Official Records of the Rebellion

Official Records of the Rebellion: Volume Eleven, Chapter 23, Part 1: Peninsular Campaign: Reports

The Document

The failure of the medical department of the Army of the Potomac to meet a just public expectation (if it did so fail, which I dispute) was due to a deficiency in the number of officers, to the denial to them of a proper official position, they being considered only as “doctors,” to be called upon to prescribe for a man reporting sick, but not authorized to meddle in any way with the police customs of the camp, or to insist on any measures for the preservation of the health of the men, to their not being permitted to control their own transportation when furnished to them, and to the incompetency of a portion of the officers themselves.

The duties of the medical department are administrative and professional. The same officer should not be charged with both; one alone is sufficient to employ the powers of the ablest mind. The administrative duties require experience—a military and professional training— to be acquired only by time and opportunity. We have committed the fault in this war of imposing administrative duties upon officers with neither experience in them nor talent for them. We have charged individuals with the most important of these duties who have never seen a single campaign, have never heard a hostile shot, have never seen a regiment collected together in the field. It is possible it may be judicious to do so, but experience and observation have up to this time taught a different lesson. This war may show that Rehoboam was right after all in dismissing the old counselors because they were [194] old and taking counsel of the inexperienced for no better reason than because they were young.

The administrative duties of the medical department among the continental nations are chiefly committed to experienced officers of the line. In France these officers are called military intendants. In Russia I believe they have no distinct title. In Great Britain, however, these duties are performed by medical officers who have qualified themselves for them by faithful service in inferior grades. The British is a practical, the French a theoretical, nation. I think the experience of the Crimea has shown the British system to be the best. The military intendant being a non-professional man cannot understand that the laws of nature may require a modification of an army regulation to prevent mischief. The medical administrative officer will probably be better qualified to judge as to this point, and having the advantage of equal military experience with the other will not be likely to embarrass the operations of a campaign by medical follies that are harmless only in the newspapers.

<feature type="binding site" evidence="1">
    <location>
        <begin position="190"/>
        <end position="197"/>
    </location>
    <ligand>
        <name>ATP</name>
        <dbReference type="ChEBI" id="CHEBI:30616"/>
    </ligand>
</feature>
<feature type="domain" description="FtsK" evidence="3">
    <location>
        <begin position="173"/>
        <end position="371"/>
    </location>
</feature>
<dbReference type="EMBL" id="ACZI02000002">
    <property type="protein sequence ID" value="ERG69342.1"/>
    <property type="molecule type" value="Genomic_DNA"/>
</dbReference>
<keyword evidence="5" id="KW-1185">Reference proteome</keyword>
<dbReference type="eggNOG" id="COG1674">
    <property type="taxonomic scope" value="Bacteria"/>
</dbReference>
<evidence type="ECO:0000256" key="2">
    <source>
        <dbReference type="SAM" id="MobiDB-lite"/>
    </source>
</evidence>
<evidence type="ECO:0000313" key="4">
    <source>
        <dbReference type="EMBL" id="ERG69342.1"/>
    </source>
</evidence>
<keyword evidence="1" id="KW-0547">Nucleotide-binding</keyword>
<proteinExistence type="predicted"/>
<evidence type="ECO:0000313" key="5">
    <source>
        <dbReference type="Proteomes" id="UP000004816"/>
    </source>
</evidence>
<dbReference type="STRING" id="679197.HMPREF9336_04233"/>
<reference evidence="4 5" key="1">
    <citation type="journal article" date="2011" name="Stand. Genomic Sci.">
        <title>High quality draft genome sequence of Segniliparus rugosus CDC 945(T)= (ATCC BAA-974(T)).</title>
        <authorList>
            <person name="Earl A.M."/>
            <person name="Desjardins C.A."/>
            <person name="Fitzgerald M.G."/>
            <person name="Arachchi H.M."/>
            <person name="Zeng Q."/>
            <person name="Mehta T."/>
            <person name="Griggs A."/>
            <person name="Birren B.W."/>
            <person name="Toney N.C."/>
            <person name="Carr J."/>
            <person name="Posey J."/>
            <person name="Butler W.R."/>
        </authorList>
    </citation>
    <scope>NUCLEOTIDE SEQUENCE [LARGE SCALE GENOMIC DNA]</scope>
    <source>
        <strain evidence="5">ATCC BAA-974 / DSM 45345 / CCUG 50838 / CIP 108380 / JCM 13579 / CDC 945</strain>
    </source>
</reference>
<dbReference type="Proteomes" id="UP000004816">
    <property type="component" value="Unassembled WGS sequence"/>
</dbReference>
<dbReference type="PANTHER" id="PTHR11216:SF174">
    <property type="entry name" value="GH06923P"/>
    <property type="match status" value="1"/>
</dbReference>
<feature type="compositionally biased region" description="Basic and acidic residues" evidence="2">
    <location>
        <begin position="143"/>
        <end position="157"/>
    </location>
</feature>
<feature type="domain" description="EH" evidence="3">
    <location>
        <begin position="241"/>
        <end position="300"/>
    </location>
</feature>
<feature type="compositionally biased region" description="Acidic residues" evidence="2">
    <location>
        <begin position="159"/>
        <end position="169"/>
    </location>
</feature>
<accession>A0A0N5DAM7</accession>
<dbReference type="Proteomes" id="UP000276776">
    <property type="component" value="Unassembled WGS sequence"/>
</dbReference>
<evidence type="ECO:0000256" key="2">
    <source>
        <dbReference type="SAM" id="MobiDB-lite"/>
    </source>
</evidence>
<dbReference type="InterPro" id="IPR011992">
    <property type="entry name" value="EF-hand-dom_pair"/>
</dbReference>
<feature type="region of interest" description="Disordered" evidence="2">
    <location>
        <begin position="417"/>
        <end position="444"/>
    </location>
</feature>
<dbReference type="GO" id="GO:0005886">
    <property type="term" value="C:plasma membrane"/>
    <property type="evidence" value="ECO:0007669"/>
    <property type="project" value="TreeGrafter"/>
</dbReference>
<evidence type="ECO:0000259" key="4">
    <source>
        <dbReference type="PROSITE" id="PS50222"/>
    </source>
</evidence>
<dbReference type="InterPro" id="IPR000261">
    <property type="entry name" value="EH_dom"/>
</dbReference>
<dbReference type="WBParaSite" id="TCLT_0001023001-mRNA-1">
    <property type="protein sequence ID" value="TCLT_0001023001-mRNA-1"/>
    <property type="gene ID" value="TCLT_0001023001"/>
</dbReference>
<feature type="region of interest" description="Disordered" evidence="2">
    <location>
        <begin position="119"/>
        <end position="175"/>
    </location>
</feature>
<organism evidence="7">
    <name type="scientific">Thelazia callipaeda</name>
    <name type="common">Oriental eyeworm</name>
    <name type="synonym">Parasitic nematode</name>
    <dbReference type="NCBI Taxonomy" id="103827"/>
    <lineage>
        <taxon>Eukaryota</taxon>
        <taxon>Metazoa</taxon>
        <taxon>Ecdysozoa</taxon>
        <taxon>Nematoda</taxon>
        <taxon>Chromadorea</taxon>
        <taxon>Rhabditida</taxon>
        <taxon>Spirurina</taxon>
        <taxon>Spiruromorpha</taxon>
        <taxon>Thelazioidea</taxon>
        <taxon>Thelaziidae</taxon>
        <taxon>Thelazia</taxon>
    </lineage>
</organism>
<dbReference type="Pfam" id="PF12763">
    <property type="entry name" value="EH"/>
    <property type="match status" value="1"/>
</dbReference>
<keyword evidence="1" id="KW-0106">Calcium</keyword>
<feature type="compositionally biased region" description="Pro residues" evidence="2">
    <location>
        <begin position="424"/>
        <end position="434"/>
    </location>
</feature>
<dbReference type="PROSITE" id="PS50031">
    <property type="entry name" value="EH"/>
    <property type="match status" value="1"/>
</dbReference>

Some capital plans were suggested to me for the comfort of the sick and wounded while on the Peninsula. The difficulty in the way of adopting them was that the Yorktown road was not a Broadway, nor the railway to White House the New York Central. Cars might have been fitted up for the hospital department while we were upon the Chickahominy if we had had the cars ; if we had had the time and means to fit them up; if the road had not been required for the transportation of ammunition, subsistence, and forage. The army was, perhaps, unfortunate in having a medical director who supposed it was assembled to make war, and that cartridges were more indispensable than bed-quilts.

For a medical department in the field I would provide, if it were possible, that a surgeon of a regiment should have served not less than five years as an assistant surgeon. This is the law in relation to the Regular Army, but for an irregular and temporary force it is plainly impossible. While we insist upon the principle for efficiency we are compelled to yield it for expediency.

The British army has a surgeon and three assistants to a regiment of infantry of 1,025 men. They have also a staff of thirty-ninee administrative and one hundred and forty-nine executive medical officers. The latter are for hospital duties and the like.

In the field one medical officer to 250 men is, in my opinion, a minimum. It is not necessary to keep so many constantly with a regiment, but some are always required fordetached service, such, for instance, as our hospitals at White House and Yorktown and the hospital transports. These demands must always occur in a campaign. They should be provided for in time, and not left to chance. Scientific citizen surgeons volunteered their services at the battles on the Peninsula, but how many found their way to Port Royal or to Vicksburg.

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How to cite this article

Official Records of the Rebellion: Volume Eleven, Chapter 23, Part 1: Peninsular Campaign: Reports, pp.193-194

web page Rickard, J (25 October 2006),

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